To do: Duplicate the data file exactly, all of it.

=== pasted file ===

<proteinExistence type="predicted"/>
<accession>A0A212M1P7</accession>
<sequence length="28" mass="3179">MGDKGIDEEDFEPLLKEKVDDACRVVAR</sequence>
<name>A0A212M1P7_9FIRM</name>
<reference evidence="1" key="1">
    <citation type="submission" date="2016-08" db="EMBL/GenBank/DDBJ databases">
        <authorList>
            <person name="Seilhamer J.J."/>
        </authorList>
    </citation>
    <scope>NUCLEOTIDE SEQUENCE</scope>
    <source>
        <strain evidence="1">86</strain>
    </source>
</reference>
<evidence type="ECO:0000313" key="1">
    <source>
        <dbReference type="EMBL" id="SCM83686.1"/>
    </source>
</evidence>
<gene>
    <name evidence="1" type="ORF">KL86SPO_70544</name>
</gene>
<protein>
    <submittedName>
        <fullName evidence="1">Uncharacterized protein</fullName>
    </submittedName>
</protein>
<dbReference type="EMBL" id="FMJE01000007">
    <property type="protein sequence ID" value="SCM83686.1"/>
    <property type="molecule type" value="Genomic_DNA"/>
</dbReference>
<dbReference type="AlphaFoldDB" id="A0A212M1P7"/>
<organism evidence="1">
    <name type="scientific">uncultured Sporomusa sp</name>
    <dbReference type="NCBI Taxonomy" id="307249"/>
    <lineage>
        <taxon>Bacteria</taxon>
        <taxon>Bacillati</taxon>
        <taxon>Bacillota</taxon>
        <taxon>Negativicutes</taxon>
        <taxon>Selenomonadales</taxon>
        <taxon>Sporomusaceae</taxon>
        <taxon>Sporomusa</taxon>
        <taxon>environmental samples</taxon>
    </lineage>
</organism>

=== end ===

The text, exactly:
<proteinExistence type="predicted"/>
<accession>A0A212M1P7</accession>
<sequence length="28" mass="3179">MGDKGIDEEDFEPLLKEKVDDACRVVAR</sequence>
<name>A0A212M1P7_9FIRM</name>
<reference evidence="1" key="1">
    <citation type="submission" date="2016-08" db="EMBL/GenBank/DDBJ databases">
        <authorList>
            <person name="Seilhamer J.J."/>
        </authorList>
    </citation>
    <scope>NUCLEOTIDE SEQUENCE</scope>
    <source>
        <strain evidence="1">86</strain>
    </source>
</reference>
<evidence type="ECO:0000313" key="1">
    <source>
        <dbReference type="EMBL" id="SCM83686.1"/>
    </source>
</evidence>
<gene>
    <name evidence="1" type="ORF">KL86SPO_70544</name>
</gene>
<protein>
    <submittedName>
        <fullName evidence="1">Uncharacterized protein</fullName>
    </submittedName>
</protein>
<dbReference type="EMBL" id="FMJE01000007">
    <property type="protein sequence ID" value="SCM83686.1"/>
    <property type="molecule type" value="Genomic_DNA"/>
</dbReference>
<dbReference type="AlphaFoldDB" id="A0A212M1P7"/>
<organism evidence="1">
    <name type="scientific">uncultured Sporomusa sp</name>
    <dbReference type="NCBI Taxonomy" id="307249"/>
    <lineage>
        <taxon>Bacteria</taxon>
        <taxon>Bacillati</taxon>
        <taxon>Bacillota</taxon>
        <taxon>Negativicutes</taxon>
        <taxon>Selenomonadales</taxon>
        <taxon>Sporomusaceae</taxon>
        <taxon>Sporomusa</taxon>
        <taxon>environmental samples</taxon>
    </lineage>
</organism>